Tripti Nath/New Delhi
At a time when attempts are being made to create a chasm between Hindus and Muslims in the country, Anjali Bhandari, 20, cherishes her memories of attending her childhood friend Haseen’s Nikah in Bahraich, Uttar Pradesh, and in the process understand Islamic traditions.
Anjali, who works in the office of a real estate company in Delhi, says that her parents permitted her to join Haseen’s family for a fortnight in their village, nearly 600 kilometre from Delhi.
“As neighbours in Srinivaspuri, our families have known each other for almost 12 years. So, my parents had no hesitation in allowing me to join Haseen and her family to U.P. We went by bus and not once did I feel that I was the only Hindu among her relatives and friends. I was also the only Hindu who attended the Nikah and prenuptials like ‘Manjha’and Mehendi' (Henna and the Haldi) ceremony.’’
Anjali recalls, “ Haseen and her mother insisted I join them to Chandni Chowk in old Delhi for her wedding shopping. In fact, even the bridal outfit that Haseen wore was chosen by me. While shopping, her mother bought me a beautiful pink ‘Sharara’ , a three-piece outfit with flared pants for lowers. Haseen’s mother asked me to a choose a ‘Sharara’. This was special for me. Haseen’s Nikah was the perfect occasion for me to wear a Sharara for the first time.”
Six months later, Anjali says, “It gave me a better understanding of Islamic culture and traditions. Haseen’s family was very protective about me, ‘’ she says while looking at her friend’s wedding pictures on her mobile phone.
Anjali in her Sharara dress at Haseen's Picture from the wedding ceremony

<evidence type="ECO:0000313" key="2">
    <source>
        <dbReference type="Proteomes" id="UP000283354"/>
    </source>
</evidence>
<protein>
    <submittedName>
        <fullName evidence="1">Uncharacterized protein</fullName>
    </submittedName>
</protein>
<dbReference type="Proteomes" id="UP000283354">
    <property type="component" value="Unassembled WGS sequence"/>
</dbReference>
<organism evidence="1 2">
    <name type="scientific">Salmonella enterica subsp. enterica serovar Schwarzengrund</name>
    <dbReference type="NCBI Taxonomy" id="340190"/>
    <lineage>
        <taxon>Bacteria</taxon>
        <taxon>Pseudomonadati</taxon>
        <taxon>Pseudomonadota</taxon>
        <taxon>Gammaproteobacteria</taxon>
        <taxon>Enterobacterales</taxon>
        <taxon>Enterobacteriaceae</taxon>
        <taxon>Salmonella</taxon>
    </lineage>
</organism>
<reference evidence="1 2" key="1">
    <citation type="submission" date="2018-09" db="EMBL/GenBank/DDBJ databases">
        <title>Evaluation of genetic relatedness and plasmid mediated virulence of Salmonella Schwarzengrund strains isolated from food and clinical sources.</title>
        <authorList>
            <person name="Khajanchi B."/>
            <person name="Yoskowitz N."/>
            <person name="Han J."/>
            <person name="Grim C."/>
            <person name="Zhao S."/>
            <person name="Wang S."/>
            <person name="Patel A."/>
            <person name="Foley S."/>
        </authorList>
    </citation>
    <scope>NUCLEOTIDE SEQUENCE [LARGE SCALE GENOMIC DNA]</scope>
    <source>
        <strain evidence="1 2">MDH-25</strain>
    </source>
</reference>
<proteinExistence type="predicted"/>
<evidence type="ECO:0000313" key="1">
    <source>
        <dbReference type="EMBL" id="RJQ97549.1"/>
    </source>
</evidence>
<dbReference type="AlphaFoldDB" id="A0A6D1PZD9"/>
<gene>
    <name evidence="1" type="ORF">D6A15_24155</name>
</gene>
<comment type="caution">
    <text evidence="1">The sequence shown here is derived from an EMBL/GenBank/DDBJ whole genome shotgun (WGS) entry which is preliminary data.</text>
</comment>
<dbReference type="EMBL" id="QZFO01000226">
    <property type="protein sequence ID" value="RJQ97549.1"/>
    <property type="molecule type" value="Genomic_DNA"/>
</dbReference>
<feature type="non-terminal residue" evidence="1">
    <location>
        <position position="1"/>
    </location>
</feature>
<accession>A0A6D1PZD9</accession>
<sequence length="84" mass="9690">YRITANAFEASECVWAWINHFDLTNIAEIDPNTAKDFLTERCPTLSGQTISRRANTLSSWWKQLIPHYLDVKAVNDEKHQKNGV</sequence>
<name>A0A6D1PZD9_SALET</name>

Asked if she cried at the time of her friend’s ‘Vidai’ (send off), she laughed and said, “No, I did not because I knew that she would be coming back. She lives in Ghaziabad and we have already met a couple of times.’’
Anjali has completed education till Class XII and is now enrolled for a Bachelors degree in Business Administration, through correspondence in a private college in U.P.
This young lady does not allow religion to come in the way of making friends. It is therefore not surprising that she is now friends with her like-aged colleague, Rizwana who works at a receptionist in her office. While Anjali has been working in the real estate agency for almost nine months, Rizwana joined two months back.
Anjali and Rizwana in their office
When this correspondent visited their office on Tuesday, she could not help noticing that while Anjali looked cool in a smart black western outfit, Rizwana looked elegant in a traditional outfit. The contrast in their dressing choices does not seem to impact the good rapport and bonhomie they share. A resident of Zakir Nagar, Rizwana has graduated in Political Science from Jamia Millia Islamia and holds a diploma in Elementary Education from the same university. She is now pursuing her bachelor’s degree in Library Science while giving tuitions in Shaheen Bagh.
Like Anjali, her 21 year old colleague, Rizwana is also secular in her outlook. Rizwana takes pride in the fact that she graduated in Political Science and got a diploma in elementary education. Her green face mask which has gold embroidered message of 100 years of Jamia Millia Islamia, clearly reflects this pride. She is now pursuing bachelors degree in library science.
Rizwana says that she has a lot of Hindu friends. “Anybody who wants to do business cannot afford to label people on religious lines. A businessman would never do this.’’
She added that she has tremendous respect for Professor Dori Lal in the Teachers Training Institute in Jamia who always greeted the students on Eid. “We also reciprocated by greeting him on all major Hindu festivals including Holi, Diwali and Navratri.’’
Rizwana has zero tolerance to discrimination on religious lines and says that people should treat each other as human beings and be guided by feeling of brotherhood.